I returned from California yesterday. It was only my second time in the state. And I left quite unimpressed. I don't see what all the fuss is about this place. People just drool over California, as if it was the Promised Land. So as you'll see below, I am going to propose 11 reasons why New England is way better than California. The list is not exhaustive, of course, and there are probably one or two (if that) things that are better about California, but I would live in New England any day over California. And, unless the Lord calls me to California (famous last words), I don't see any reason why I won't do that.
So, without further ado, here is my list (with apologies to my friends and loved ones who love California):
1. Green is good. Research shows that the color green has a positive effect on a person's psychological well-being and their ability to concentrate. Why would one want to live in California then, as opposed to New England? Granted, there are green places in California, but even those are laced with patches of brown.
As I drove throughout the state, from Redding to Sacramento, to the Bay Area, all I could see was brown, brown, brown. And this is not to even mention Southern California, which is even more brown than these other places.
Meanwhile, in New England, all you see is green: green trees, green grass, green tea, the Green Monster, the Green Mountains. To me, this is probably one of the most important aspects of a landscape that I need. There is just something about seeing green that comforts me. And California just doesn't have that.
Of course, it isn't always green in New England (winter anyone?), and it isn't always brown in California. But for the most part, these two colors are present in these respective places.
2. The Rest Areas are better. I went into three Rest Areas in California, and my life literally flashed before my eyes. Not only were there some shady characters hanging out at them, but the bathrooms looked like they hadn't been cleaned since 1974. I guess that's what a "Free Way" buys you.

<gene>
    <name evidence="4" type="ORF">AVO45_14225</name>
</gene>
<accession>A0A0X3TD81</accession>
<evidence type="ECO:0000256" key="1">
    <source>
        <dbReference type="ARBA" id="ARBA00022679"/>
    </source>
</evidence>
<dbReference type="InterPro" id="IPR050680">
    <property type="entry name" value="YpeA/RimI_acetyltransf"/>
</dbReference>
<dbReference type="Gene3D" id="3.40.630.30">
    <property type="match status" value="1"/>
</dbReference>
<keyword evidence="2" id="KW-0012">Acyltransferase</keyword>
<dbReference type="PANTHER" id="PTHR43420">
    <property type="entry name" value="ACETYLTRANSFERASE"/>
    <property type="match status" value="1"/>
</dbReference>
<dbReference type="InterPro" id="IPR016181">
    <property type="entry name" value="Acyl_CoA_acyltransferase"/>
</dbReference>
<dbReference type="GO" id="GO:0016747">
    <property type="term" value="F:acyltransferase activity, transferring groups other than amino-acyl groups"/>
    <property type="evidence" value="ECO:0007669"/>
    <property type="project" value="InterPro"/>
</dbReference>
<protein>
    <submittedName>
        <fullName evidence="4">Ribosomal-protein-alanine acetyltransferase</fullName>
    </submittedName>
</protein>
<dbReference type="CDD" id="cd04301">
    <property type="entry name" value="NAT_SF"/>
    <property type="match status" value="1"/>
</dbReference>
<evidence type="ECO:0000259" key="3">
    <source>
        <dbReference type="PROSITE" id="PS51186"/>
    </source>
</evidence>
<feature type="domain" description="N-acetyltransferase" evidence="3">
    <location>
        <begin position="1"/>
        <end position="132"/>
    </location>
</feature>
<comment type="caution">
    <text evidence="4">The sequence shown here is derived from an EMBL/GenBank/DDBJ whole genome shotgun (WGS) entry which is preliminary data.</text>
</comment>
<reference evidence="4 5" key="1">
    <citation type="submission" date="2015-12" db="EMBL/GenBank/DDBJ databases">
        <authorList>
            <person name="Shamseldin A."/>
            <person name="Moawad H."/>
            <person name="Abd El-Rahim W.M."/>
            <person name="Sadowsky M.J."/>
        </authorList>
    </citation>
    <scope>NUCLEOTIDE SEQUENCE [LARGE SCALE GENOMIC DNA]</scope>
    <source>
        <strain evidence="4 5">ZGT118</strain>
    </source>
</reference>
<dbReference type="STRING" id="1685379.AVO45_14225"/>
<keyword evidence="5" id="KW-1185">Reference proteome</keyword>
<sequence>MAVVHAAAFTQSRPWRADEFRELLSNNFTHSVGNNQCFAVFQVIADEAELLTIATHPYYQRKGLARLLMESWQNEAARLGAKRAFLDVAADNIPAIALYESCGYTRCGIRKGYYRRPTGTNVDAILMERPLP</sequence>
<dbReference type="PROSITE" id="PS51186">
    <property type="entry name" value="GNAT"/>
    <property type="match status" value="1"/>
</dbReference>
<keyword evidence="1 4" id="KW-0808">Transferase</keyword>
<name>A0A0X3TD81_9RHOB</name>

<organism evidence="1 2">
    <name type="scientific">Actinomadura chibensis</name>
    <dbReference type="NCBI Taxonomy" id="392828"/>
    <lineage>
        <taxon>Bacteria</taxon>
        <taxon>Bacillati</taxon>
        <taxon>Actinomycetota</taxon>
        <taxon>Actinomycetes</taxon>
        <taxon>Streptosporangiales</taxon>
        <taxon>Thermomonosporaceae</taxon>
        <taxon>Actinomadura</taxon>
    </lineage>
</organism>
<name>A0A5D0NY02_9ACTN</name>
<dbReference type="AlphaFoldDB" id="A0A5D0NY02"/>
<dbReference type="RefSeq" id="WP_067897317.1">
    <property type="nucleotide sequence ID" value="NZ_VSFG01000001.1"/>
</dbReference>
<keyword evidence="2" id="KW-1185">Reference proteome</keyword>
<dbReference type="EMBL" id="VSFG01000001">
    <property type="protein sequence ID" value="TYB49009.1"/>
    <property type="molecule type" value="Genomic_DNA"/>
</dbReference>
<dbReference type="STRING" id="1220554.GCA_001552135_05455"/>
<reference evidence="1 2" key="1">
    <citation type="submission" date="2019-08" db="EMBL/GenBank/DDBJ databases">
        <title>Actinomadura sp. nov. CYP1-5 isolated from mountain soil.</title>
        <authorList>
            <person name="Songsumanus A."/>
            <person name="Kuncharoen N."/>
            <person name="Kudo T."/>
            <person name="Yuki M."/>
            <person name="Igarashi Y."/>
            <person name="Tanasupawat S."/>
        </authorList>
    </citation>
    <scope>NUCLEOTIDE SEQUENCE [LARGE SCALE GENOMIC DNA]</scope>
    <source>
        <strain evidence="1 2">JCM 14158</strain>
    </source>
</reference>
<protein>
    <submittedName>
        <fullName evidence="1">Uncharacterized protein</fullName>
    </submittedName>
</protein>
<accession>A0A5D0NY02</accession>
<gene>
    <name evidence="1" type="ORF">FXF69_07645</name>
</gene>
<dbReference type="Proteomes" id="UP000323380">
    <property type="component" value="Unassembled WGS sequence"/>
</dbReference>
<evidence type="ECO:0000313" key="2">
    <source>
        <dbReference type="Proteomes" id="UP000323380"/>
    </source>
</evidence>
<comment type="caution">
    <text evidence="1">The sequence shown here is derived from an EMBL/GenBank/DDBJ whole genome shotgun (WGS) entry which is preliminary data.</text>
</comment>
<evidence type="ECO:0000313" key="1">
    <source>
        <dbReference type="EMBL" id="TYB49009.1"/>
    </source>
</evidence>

Sure, you have to pay a toll on some of the New England Highways, but I'll fork over the $1.00 if I know the Rest Area has a relatively clean bathroom and a Burger King.
3. There are not long stretches of flatness. Right down the middle of California is a long stretch of flat land with few trees. New England has never been accused of being the most mountainous region (though we do have some tall ones), but at least we do not have long stretches of flat area.
4. The weather is unpredictable. Some may covet the fact that it is sunny and 85 every day in California. But I like unpredictable weather, thank you very much. In New England, one day it may be sunny and 80, and the next day it could be 55 and raining. That spices things up. Seriously. Predictability is what makes life mundane. And in New England, the weather is unpredictable, thus taking away the mundane.
5. The swimming is better. To begin with, you can swim anywhere in the ocean in New England - from northern Maine, to the southern tip of Connecticut. Granted, it may be on the chillier side in some of those places, but it is still bearable.
Meanwhile, in California, there is about a ten-mile stretch of ocean just north of San Diego where you can swim. What good is hundreds of miles of coastline if you cannot swim in the water?